Perhaps you may have heard of Spokeo? I assume it is pronounced Spo-Keo rather than Spoke-Oh. It is billed as “not your grandma’s phonebook”. It claims to have been around since 2005, but I have only just now heard of it. I haven’t seen much press, but it certainly is getting word-of-mouth buzz. And not in a good way. Much of it is more concern than interest.

With Spokeo, you can drill down to a person and see marital status, names of family members, hobbies, home value, and other atypical White Pages info. In some cases you can even see a photo of the person’s residence. Think of it as a mash-up between White Pages, Zillow, Facebook, Google Streetview, and any number of gov’t or public information sources.

The fact that the information is available does not bother me. Or put more accurately, if it is a concern of mine, I don’t begrudge Speokeo. With yottabytes – yes, that’s a word – of data out there, I’m surprised this has not happened sooner! Spokeo just took it upon themselves to aggregate. Unless they are making things up (and I’m not ready to concede that they aren’t), the real fault lies with the entities that originally made that info available. Maybe it was my bank, my mortgage company, or some government entity. Regardless, if they have made my personal info publicly available without taking appropiate precautions or informing me of my privacy rights (with little mailing inserts that I ignore and throw away), then the fault lies there. Heck, maybe it was me who made the data available!? It is not Spokeo’s fault for just using what is there.

The fact that the information might be incorrect is mildly irritating, bordering on laughable. According to them, I am a clerical worker who enjoys reading with my wife in my million dollar home. I don’t particularly mind inaccuracies when it comes to something like my divorce, but I suppose if they posted a false credit score I’d be mad. And as for that felony, hey, I was never actually charged. But imagine my surprise to see that they actually peg me as “interested in politics”. That’s it, I’m suing! Or what if they added a mash-up with the Megan’s Law web site and I was now accidentally push-pinned as a pedophile? So now I take that back. This is more than just mildly irritating. The ease at which data is aggregated and made accessible, correct or not, has people upset.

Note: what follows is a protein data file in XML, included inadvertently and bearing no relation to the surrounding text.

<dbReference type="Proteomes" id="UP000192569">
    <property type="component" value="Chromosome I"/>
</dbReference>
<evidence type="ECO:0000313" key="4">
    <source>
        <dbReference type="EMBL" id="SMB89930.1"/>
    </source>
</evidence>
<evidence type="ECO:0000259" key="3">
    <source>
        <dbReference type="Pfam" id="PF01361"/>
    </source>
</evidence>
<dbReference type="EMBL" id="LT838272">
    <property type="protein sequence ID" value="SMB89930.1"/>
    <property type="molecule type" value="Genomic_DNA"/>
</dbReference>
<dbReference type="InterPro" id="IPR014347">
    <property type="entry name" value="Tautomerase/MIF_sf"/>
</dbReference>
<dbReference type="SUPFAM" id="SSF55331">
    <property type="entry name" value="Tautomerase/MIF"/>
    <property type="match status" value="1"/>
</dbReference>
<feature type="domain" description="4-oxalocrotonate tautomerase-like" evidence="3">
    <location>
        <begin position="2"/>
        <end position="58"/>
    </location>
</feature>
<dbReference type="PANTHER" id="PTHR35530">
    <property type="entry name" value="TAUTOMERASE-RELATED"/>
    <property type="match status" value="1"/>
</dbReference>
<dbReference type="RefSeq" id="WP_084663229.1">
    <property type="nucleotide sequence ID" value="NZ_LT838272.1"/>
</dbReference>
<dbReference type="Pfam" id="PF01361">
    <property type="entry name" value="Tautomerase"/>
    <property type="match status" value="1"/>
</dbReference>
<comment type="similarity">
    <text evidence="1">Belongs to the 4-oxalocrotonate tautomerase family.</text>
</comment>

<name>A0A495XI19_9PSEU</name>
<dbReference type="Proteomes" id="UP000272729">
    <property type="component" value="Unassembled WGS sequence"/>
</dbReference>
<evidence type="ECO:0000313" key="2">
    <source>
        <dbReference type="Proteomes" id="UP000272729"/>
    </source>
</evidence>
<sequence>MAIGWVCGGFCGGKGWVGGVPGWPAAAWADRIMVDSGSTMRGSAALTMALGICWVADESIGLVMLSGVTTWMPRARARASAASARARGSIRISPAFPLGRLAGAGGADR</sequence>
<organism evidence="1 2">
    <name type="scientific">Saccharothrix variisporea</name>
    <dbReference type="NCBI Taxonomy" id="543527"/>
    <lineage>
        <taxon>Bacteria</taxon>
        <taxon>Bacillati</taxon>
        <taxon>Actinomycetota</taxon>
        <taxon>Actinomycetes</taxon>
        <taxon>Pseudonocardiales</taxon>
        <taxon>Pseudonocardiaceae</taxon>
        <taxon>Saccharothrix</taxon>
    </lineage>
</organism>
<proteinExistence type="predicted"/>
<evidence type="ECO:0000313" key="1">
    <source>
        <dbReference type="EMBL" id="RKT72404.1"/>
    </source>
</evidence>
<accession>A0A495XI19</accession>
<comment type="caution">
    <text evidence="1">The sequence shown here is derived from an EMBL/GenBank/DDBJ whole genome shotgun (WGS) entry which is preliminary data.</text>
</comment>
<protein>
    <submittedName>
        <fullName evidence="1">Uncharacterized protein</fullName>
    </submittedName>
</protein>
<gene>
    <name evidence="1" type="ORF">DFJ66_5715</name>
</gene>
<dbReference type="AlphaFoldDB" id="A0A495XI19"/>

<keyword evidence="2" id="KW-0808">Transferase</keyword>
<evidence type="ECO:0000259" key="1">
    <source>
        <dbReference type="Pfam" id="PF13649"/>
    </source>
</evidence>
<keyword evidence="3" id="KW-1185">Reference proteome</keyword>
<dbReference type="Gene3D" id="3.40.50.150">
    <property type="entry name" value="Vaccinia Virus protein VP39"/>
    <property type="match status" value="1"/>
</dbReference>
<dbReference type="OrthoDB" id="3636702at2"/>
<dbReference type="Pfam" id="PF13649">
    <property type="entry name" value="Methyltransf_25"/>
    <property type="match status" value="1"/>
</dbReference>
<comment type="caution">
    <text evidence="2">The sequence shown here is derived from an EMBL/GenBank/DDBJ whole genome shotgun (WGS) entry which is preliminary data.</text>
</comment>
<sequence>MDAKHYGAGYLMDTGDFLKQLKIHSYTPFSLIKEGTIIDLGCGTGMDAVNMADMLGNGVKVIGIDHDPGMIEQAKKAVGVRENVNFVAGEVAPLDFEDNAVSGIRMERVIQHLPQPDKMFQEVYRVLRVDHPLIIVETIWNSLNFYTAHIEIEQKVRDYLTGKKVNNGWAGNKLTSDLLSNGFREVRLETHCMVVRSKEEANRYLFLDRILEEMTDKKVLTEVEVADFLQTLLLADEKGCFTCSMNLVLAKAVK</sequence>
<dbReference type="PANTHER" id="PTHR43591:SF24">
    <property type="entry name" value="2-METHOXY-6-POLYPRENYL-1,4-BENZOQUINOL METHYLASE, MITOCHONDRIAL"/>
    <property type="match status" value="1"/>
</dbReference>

And what really bothers me most is that they market their product as a research tool. Whether you browse for free or pay for detailed data, the fact that someone might be using this [incorrect] data to make conclusions about me is very troubling. They claim that “Data pieced from public domains may not be complete, but it gives an objective, third-party perspective, which is valuable for people research purposes”. I don’t think I am in favor of that brand of objectivity. And now that I know they use Census data, maybe I won’t be filling out my form after all – not if this is what they are going to do with the data. To their credit, they do provide a way to opt-out and get your listing removed. I plan on doing this. In fact, my wife demands it!

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